More action and more education are needed to reduce the number of child road deaths in the UK, the RAC Foundation said today (28) in response to the publication of the government’s latest road casualty figures.
Two thousand and twenty five child pedestrians – equivalent to 80 classrooms – were killed or seriously injured on the roads last year, according to the figures. In addition 8,106 child pedestrians were slightly injured. In total 169 children died on the roads which is 20% more than in 2005.
Teenagers and young people are particularly at risk. Road accidents are now the biggest killer of young people, accounting for more fatalities among the 10-24 age group than any other cause of death*.
The RAC Foundation is urging a comprehensive approach that covers improved road design and car safety, targets the most deprived areas of the country and looks again at educating drivers and pedestrians.
Road safety education and training must start while children are young – which is why the RAC Foundation and the Make Roads Safe campaign are launching a new educational tool for road safety aimed at 4 – 11 year olds.
The online game at www.zebracrossinggame.com reinforces key messages about staying safe on the road and provides useful advice about linking the game to the national curriculum. The aim is for children to learn about road safety in a fun way while adults are encouraged to sign the Make Roads Safe campaign’s petition calling for a UN Ministerial conference on road safety to keep children safe around the world.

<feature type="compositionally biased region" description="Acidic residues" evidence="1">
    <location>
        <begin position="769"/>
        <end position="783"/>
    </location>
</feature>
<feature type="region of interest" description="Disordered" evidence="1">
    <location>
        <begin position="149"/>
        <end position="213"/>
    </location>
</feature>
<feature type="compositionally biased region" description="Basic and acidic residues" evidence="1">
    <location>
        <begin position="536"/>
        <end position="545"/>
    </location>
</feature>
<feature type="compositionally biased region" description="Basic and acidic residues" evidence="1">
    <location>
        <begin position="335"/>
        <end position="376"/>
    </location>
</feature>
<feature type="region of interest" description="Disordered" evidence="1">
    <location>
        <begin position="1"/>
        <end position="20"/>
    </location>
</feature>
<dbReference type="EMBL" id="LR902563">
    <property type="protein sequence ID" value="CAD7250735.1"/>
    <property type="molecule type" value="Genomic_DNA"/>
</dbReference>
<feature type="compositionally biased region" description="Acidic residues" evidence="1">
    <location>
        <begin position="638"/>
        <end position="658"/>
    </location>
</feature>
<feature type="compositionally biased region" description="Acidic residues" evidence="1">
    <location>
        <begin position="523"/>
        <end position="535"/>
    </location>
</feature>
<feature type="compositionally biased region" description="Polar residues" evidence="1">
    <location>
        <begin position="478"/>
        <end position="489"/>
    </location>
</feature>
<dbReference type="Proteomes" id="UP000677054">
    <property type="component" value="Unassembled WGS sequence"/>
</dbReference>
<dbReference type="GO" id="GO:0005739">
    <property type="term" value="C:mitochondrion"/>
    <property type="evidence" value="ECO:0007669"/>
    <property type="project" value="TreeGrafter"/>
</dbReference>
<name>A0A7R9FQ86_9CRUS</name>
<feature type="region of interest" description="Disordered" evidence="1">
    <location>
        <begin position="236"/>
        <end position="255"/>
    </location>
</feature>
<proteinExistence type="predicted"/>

In the run-up to UN Global Road Safety Week the Make Roads Safe campaign launched a competition to name the zebra character, which fronts the game, and to write a poem about keeping safe on the roads. Thousands set in their suggestions and the judges decided on Zimbar the Zebra.
The game has been designed by award winning educational consultancy dbda and details have been circulated to all primary schools in the UK.Commenting on the casualty figures, Edmund King, executive director of the RAC Foundation and Make Roads Safe campaigner said:
“Overall child casualties have fallen by 9 per cent but there is put more we can and should do. Children are much more likely to die in a road accident than from drugs or violent crime. It’s shocking that In line with global trends, road accidents are the number one killer in the 10-24 age group in the UK.
“It’s essential that we start educating our children about road safety at an early age. Today’s school children are the young drivers of tomorrow. We need to educate them in ever more creative ways so that they can take safety messages to heart and drive responsibly in future.
“What we need is a comprehensive approach to this problem that covers improved road design and car safety, targets the most deprived areas of the country and looks again at educating drivers and pedestrians.”
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